Robert Morgan is keenly aware that there are many ways to interpret the westward expansion of the United States of America. He concedes that much of it was tragic, yet, he recognizes the poetry of the westward vision of Thomas Jefferson and others who advocated for exploration and settlement of the West. In telling this complex story, Morgan follows Ralph Waldo Emerson’s words: “There is properly no history; only biography.”

In his fascinating, magnificent Lions of the West, Morgan, the author of such powerful fiction as Gap Creek and the acclaimed bestseller Boone: A Biography, gives us a fresh view of 10 men who, depending on one’s perspective, were heroes, villains or both. Besides Jefferson, the others are Andrew Jackson, David Crockett, James K. Polk, Sam Houston, John Chapman (aka “Johnny Appleseed”), Winfield Scott, Kit Carson, John Quincy Adams and Nicholas Trist. Drawing on his careful research and his exceptional gifts as a storyteller, Morgan writes with an enviable clarity that makes personalities, issues and events come alive on the page.

Thomas Jefferson, more than any other leader or thinker of his time, understood that the future of the nation would come from the westward movement—a view not shared by the Federalists, who felt that bringing in the Western territories would degrade the quality of the young nation. Morgan notes that settling the West diverted the country’s attention from the enduring and tragic dilemma of slavery. Jefferson, a prominent slave owner, idealistically reflected that if slavery were diffused over a greater area, perhaps it would die a natural death.

Morgan deftly interweaves the stories of his primary subjects as they interacted with one another and with others who played key roles in claiming the West. Old Hickory, as Andrew Jackson was called, was a mentor to James K. Polk, known as Young Hickory, a consummate politician. Obsessed with secrecy, considered duplicitous and spiteful, Polk saw westward expansion as a measure of the country’s greatness. By declaring war on Mexico in 1846, he would not only change the shape and size of the U.S., but “he would change the powers and responsibilities of the executive branch forever.” Another person close to Jackson was Sam Houston, the only man in American history to be governor of two states as well as president of another country, of whom Morgan writes, “Probably no major leader in American history ever veered more dramatically between extremes of failure and humiliation and victory and glory.”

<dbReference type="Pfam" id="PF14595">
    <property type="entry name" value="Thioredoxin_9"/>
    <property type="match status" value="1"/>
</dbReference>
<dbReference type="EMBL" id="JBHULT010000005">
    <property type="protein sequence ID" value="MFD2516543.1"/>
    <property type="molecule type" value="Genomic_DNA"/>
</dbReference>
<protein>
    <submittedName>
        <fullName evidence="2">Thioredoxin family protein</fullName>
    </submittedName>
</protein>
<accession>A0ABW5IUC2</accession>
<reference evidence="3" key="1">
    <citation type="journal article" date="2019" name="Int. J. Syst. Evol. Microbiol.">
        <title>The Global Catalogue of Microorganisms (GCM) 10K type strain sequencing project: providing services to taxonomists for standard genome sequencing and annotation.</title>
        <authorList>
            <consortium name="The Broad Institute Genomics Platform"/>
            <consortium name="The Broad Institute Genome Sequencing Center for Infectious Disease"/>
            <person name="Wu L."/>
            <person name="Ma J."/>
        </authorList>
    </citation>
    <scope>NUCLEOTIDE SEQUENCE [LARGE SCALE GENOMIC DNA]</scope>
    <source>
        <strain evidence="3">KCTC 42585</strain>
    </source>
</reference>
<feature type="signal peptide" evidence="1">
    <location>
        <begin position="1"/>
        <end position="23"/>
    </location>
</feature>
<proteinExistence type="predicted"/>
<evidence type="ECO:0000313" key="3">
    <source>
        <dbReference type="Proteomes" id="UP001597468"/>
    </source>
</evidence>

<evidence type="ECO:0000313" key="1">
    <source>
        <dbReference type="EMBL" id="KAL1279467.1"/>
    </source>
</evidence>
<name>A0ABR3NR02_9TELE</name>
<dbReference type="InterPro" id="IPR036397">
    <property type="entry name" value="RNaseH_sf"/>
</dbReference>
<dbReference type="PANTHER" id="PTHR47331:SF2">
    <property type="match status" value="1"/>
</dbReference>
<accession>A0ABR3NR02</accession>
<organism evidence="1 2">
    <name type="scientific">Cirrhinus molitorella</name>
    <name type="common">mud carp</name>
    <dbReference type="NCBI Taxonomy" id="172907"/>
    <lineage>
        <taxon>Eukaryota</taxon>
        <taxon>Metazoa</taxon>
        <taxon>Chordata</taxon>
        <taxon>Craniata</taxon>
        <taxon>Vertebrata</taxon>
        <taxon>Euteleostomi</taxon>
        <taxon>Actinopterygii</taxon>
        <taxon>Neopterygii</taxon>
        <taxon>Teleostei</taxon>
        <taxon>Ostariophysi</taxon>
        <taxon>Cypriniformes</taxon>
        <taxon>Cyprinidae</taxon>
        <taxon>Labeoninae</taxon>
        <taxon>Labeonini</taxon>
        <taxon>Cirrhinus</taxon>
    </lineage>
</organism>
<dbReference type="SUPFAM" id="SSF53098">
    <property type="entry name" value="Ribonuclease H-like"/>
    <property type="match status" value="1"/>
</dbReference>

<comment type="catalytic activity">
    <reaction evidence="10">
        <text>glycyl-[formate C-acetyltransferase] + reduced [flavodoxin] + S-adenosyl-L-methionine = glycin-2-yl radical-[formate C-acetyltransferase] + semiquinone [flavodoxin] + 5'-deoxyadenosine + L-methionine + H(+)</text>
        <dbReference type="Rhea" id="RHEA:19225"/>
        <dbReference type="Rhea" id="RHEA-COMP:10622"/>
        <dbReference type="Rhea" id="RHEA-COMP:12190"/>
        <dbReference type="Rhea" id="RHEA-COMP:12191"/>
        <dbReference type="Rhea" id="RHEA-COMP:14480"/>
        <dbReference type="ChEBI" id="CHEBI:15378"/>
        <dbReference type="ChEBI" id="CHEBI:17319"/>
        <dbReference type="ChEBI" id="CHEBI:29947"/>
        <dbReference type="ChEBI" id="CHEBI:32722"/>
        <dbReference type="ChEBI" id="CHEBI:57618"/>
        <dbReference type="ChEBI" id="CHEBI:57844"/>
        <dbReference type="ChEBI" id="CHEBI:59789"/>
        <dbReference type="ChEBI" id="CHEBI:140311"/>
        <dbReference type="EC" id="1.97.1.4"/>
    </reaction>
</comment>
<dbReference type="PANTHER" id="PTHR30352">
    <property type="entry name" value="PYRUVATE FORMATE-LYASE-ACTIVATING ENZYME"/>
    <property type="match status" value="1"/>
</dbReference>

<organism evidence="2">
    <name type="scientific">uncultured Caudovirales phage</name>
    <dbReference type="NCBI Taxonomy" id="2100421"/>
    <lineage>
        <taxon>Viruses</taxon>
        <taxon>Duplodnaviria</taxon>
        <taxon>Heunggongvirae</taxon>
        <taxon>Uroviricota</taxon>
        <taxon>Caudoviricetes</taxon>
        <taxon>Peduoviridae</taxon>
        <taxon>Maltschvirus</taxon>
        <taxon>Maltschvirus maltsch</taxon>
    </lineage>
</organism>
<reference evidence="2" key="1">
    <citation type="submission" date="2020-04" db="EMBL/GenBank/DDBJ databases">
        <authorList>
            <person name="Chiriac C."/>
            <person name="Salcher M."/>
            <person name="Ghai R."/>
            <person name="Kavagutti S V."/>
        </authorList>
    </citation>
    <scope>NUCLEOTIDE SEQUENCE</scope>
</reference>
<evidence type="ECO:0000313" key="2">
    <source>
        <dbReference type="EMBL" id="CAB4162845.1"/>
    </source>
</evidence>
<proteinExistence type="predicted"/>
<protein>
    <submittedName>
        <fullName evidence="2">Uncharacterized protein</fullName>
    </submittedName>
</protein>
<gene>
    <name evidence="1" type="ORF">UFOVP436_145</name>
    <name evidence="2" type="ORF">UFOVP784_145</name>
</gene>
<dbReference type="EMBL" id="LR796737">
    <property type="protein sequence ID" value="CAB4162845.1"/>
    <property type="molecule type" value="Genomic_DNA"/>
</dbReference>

One of the most compelling portraits is of the little-known Nicholas Trist, who married Jefferson’s granddaughter, Virginia Randolph, and served as private secretary to Jefferson, Jackson and James Madison. Intelligent and well educated, he was considered a failure at most things he attempted and is not remembered for the one great undisputed achievement of his life: He single-handedly negotiated the Treaty of Guadalupe Hidalgo which ended the war with Mexico and gave the nation a third of the land that makes up the contiguous United States. Negotiating the treaty in the midst of war was difficult, but Trist earned the trust of the Mexican negotiators. His problems came instead from his own government. President Polk, for political reasons, had set the mission up for failure from the beginning and then officially recalled Trist just as the treaty was almost completed. But Trist decided to stay on and complete his work.

This authoritative and enlightening book engages the reader from the first page and holds our attention until the last.

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